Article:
How do you balance the elements of your career?
It’s difficult. I wish I could make enough money as a writer to work only as a writer. Between my full-time job at Facets and writing or teaching, I continually work two jobs. If I don’t have a long-term writing job, I teach for a semester. I am very fortunate that both my jobs are in my field, so in a way I feel blessed. However, I work 7 days a week. Sometimes I work all day, then come home and write/research. A day off for me is when I only work one job on that day.
What are the similarities to the types of projects that you do? The differences?
I am lucky that almost all of my work is film or pop culture-related. I research and write about film for Facets—anything from DVD wraps to booklets inserted inside the DVDs to handouts for viewers who attend our cinematheque. Then I research and write about film for the Turner website, and for the occasional additional client. Currently, I am fact-checking a book on Hollywood lore and history for PIL.
Sometimes, I will research and write about something not related to film. For example, I co-wrote a little book, which I published on ghost stories from the area of West Virginia where my family is from. The stories were told to me by the old-timers of the area, and I researched the history behind them, and a partner and I wrote them up. The people of Tyler County, WV, were so happy that a couple of writers focused attention on their area that they have been incredibly supportive. That experience has meant a great deal to me, though I will never make much money from it.
Any tricks for keeping track of research?
Wish I knew some. I am very old-fashioned regarding research. I take notes on all sources, and the act of taking notes and organizing my thoughts forces me into a rough draft in my head of what I want to say. I keep most of my paper research in files, and I have used and re-used the information in them. Everyone keeps pressuring me to incorporate my computer into organizing my research, but the creative part of research is assessing it as you read the information. There is no short cut to doing that, and for me, my process of assessment occurs when I take notes by hand.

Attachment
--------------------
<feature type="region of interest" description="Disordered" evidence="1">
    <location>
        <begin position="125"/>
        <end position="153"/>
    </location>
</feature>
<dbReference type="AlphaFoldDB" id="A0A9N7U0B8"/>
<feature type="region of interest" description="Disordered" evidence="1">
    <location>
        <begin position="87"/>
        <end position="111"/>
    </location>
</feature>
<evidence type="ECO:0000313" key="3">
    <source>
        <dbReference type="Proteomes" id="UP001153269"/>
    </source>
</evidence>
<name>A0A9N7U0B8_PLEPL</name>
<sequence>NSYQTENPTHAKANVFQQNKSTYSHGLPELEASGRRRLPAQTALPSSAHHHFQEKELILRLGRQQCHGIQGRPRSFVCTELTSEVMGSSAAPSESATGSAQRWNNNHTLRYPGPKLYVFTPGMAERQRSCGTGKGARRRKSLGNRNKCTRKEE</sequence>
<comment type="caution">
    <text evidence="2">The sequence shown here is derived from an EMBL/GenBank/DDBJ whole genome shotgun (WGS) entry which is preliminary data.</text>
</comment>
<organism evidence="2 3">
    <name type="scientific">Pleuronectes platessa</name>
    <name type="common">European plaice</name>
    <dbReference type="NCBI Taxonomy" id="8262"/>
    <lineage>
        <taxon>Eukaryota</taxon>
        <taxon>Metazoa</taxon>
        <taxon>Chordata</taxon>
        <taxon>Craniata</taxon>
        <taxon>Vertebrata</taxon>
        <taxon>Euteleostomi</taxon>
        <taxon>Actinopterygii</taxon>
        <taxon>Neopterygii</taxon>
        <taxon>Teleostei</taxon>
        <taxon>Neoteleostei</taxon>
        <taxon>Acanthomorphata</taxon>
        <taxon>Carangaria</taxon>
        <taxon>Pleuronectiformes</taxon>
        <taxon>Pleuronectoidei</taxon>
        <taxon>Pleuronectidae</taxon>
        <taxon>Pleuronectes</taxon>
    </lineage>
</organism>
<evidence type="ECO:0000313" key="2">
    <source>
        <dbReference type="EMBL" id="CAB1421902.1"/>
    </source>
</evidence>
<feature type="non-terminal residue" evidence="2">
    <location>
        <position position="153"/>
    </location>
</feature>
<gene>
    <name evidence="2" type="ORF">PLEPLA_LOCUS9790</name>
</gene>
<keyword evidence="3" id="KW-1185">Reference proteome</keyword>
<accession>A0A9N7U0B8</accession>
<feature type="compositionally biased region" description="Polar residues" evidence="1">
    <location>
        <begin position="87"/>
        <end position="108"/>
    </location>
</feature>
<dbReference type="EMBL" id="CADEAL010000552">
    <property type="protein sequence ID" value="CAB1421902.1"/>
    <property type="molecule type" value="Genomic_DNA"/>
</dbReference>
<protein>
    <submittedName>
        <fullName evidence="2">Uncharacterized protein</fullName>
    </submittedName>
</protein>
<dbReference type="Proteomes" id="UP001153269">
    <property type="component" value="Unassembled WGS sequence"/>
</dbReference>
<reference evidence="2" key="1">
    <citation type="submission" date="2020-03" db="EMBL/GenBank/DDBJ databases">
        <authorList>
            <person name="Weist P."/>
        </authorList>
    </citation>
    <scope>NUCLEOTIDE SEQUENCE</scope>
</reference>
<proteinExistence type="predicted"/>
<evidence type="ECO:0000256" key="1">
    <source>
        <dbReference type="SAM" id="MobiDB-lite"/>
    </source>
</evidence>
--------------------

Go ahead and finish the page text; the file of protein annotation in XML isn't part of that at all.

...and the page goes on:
Advice for writers?
Stay away from the Internet!!! It’s the lazy way to research. It is a source, and a poor one at that, not a substitute for a library. Of course, some subjects fare better on the Internet than others; Internet sources on pop culture/film are generally unreliable and sometimes downright dismal. Even the IMDB is not faultless, especially with foreign and documentary films. I will give you an example, with the Hollywood book I am currently fact-checking, the writers had to list their sources at the end of each piece they contributed. Those writers who used only the Internet made 50 to 75% more mistakes than those who used book sources! That’s 50 to 75%!
What do you know now that you wish you knew at the beginning of your career?
How valuable it is to have a literary agent.